Laura Wilson – Two Spirals

I had the great pleasure of meeting and working with Laura Wilson in 2008 while I was living in Germany. She has a distinct sense of calm about her that instantly puts you at ease as if you’ve known her forever and I believe that her art is a direct extension of her warm personality and intimate connection with the natural elements. Laura was born and raised in Raleigh, North Carolina and has a BA in Fine Art from Furman University as well as graduated from the School of Sculpture at Emerson College in England. Her artwork focuses on temporary and permanent site specific public installations incoporating the history of the place and future intentions in the forms. Laura works with materials found locally within a 50 mi radius and in collaboration with the local community. She has exhibited and had installations in the US, England, Italy, and Norway. She currently resides in Mannheim, Germany and Chapel Hill, North Carolina.

Laura recently sent me some photos of a sculptural weaving of two spirals she worked on for eight weeks during the spring of 2007 in Forest Row, England within the center of Emerson College’s campus. In her own words, she describes the process and thoughts behind the piece…

Two Spirals with children

“The sculpture could be experienced by viewing it from the periphery or by walking through the spirals – coming in, pausing, going out – like a breath or a heartbeat.”

“The materials I worked with were local and natural, mostly wood and branches for weaving, collected within a 10 mi radius from the site. The spirals had a slightly raised center space with a sand path to walk through. A third of my time was spent in dialogue with college and local community members about the sculpture, listening to and incorporating their thoughts and meanings as I worked on it.”

Central space in the middle of the two spirals

“Having lived at Emerson College for three years, I wanted to create this sculpture to represent this unique location and as a result of asking whether a public artistic process could contribute to and encourage discussion about certain social questions such as:”

“How can one care for and create an inner quiet space in a community and also be open and inviting, allowing activity and even chaos? How can different people, cultures, courses, architecture and landscape come together during major administrative changes?”

Spiral: Looking Up

“My intention was to make an all encompassing gesture originating from the center of campus and extending to the periphery of the Emerson landscape and beyond to create a sense of a connection and wholeness. Because of the dark and heavy tarmac in the center of an otherwise beautiful and lush campus, I also wanted to lighten and lift the space in order to visually let it breathe and expand.”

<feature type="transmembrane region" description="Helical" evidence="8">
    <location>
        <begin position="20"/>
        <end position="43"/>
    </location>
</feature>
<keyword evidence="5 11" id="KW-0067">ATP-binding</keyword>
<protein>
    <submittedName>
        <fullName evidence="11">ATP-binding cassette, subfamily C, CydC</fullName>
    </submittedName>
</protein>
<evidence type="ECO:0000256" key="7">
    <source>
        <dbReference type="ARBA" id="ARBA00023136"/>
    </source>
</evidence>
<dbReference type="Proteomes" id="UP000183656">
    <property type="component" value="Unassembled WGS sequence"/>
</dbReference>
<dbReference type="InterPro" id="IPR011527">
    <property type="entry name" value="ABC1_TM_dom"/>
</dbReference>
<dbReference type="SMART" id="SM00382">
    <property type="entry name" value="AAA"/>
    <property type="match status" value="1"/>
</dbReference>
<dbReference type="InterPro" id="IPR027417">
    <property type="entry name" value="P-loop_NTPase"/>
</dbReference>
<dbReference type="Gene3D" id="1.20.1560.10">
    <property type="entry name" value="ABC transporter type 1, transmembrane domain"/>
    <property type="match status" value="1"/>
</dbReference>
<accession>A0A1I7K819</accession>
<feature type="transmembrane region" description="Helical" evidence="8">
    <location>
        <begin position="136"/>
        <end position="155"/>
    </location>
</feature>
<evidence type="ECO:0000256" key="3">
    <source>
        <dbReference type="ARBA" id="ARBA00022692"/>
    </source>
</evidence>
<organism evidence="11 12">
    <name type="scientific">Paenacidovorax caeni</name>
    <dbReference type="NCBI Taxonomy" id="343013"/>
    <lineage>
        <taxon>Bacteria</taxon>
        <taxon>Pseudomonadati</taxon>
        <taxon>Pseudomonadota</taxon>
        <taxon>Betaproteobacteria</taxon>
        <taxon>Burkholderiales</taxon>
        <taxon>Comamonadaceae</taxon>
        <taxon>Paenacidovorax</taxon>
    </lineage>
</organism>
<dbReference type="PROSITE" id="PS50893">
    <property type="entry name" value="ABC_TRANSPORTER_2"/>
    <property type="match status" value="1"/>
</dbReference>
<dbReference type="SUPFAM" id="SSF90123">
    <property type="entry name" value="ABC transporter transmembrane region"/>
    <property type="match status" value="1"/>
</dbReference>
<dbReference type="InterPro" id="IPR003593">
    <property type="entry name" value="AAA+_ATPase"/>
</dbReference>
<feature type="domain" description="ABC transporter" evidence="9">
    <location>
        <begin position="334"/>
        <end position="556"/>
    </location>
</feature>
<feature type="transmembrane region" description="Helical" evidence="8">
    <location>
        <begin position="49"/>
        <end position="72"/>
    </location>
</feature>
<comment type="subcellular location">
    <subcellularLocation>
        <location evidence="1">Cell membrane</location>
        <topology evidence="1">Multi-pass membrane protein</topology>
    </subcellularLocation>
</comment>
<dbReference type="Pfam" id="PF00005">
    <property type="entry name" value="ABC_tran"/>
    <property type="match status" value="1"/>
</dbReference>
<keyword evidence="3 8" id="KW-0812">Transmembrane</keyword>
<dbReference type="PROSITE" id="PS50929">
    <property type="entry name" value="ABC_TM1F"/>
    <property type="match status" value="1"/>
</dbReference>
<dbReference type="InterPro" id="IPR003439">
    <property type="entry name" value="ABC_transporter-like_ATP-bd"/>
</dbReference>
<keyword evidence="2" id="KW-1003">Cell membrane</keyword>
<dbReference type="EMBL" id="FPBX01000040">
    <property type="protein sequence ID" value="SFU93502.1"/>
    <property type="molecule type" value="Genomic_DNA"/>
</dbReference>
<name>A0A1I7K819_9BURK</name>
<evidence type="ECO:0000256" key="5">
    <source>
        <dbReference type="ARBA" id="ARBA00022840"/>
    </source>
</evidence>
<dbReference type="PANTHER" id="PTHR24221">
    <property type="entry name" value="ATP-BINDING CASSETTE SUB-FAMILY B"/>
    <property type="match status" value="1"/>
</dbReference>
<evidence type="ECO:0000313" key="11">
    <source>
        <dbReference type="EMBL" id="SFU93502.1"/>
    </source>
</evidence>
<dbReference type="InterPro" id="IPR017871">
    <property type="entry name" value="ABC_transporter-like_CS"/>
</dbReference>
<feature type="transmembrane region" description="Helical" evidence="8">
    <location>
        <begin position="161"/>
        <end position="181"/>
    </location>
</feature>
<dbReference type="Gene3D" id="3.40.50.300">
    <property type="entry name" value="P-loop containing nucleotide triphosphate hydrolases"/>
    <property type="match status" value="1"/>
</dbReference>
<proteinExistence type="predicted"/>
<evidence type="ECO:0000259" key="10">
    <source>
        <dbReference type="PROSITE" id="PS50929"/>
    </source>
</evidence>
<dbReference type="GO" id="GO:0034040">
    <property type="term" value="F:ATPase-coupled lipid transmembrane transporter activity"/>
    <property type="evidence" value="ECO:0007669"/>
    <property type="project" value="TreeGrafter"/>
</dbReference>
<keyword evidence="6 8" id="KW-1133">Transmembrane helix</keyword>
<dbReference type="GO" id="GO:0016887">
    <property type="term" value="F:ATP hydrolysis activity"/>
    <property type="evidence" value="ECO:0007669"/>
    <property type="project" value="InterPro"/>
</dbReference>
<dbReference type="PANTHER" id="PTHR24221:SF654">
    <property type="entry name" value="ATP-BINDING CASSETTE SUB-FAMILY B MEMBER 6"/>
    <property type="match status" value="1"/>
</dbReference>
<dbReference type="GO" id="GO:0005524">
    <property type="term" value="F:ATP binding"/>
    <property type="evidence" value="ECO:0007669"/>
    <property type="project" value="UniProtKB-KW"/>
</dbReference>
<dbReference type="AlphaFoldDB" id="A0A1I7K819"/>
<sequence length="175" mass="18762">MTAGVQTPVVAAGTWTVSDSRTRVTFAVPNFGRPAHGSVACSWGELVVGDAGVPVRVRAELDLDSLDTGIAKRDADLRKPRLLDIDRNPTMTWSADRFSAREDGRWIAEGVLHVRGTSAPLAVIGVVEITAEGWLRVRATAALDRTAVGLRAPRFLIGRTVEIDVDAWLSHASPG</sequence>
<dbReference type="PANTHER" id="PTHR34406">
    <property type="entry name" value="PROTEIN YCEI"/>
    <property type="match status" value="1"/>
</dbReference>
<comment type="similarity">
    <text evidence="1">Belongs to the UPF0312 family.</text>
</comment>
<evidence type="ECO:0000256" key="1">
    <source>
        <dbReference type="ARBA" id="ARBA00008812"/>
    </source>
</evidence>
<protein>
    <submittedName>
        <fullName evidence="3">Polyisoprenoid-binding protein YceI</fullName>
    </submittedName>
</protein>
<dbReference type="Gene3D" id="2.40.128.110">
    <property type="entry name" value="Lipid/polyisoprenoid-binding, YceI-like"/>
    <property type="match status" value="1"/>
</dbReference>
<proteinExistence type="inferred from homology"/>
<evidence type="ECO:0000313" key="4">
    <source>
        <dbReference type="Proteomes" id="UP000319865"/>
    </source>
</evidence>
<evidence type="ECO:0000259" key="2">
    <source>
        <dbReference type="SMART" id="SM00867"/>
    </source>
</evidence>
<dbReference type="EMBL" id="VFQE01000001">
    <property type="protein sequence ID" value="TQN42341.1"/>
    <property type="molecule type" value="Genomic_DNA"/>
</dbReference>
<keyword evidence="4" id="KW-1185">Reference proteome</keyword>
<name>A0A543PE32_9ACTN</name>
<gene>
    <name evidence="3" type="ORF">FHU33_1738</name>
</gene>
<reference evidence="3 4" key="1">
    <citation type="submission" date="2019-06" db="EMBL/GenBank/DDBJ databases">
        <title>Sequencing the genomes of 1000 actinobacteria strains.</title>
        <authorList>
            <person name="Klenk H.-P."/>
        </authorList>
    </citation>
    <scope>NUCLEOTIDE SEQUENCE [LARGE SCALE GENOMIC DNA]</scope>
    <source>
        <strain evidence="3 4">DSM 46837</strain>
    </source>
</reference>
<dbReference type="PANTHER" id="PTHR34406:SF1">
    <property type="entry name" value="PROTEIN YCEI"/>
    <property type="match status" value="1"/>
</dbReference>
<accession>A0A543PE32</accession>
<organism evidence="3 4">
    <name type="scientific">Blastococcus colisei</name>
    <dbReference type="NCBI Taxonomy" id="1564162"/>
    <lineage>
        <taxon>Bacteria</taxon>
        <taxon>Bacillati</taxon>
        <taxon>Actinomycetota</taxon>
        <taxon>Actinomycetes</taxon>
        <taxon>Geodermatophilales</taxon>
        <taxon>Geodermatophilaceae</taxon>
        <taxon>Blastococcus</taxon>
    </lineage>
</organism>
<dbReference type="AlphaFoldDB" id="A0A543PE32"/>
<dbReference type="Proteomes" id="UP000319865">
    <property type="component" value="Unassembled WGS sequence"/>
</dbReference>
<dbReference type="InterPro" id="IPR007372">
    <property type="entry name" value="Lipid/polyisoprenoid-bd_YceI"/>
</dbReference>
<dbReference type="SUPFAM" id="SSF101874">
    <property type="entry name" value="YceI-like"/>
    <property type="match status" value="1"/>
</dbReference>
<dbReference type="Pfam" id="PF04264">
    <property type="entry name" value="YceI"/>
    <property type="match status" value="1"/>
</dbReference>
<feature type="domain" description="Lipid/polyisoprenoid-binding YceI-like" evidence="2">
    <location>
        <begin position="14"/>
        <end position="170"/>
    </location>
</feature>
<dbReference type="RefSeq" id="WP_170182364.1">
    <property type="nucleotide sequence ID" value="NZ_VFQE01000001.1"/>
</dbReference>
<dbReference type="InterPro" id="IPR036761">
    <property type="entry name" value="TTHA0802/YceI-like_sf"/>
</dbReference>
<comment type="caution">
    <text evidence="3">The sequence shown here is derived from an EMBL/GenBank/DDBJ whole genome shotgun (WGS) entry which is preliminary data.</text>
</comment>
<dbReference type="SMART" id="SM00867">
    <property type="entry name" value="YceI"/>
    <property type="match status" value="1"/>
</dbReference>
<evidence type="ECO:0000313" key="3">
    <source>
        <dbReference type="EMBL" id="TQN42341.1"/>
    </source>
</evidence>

Laura Wilson drawing the shape in the sand

“From the beginning with only the sand drawing of the spiral, community members would walk the form. After I placed the trees in the center, many students started walking the path, winding in and out of the trees, not knowing I would be weaving them soon.”

Laura Wilson placing the compost base

Center platform before adding sand and weaving

Laura Wilson weaving the spirals

“Once I began working on the sculpture, a friend told me that this arrangement of spirals is a sacred symbol for the Maori people called koru, which represents unfolding new life, renewal, growth, hope for the future, strength and peace, coincidently all qualities I hoped bring to this space. It is also the shape of the universe, weather patterns, the flow of movement through the heart, the yin/yang symbol, and vortices.”

Girl walking through spiral

“This public sculpture was a temporary installation intended to only be on exhibition for the eight weeks I worked on it. However the community felt strongly that it should stay longer and it was on display for four months. The spirals were used in many community gatherings, workshops, and festivities. I observed both children and adults spending time alone in the center of the spirals. Prior to the installation, the space was used simply as a path from point A to point B, but during this time, people stopped and noticed the space, the sculpture and each other.”

People walking through the sculpture

People walking through the sculpture
images via Laura Wilson

Lisa Town, Inspiration Wall

Published in Blog

1 Comment

  1. Whaw, I had a almost same spirals in last project. It is good to see, that people has same ideas on all the world. 🙂

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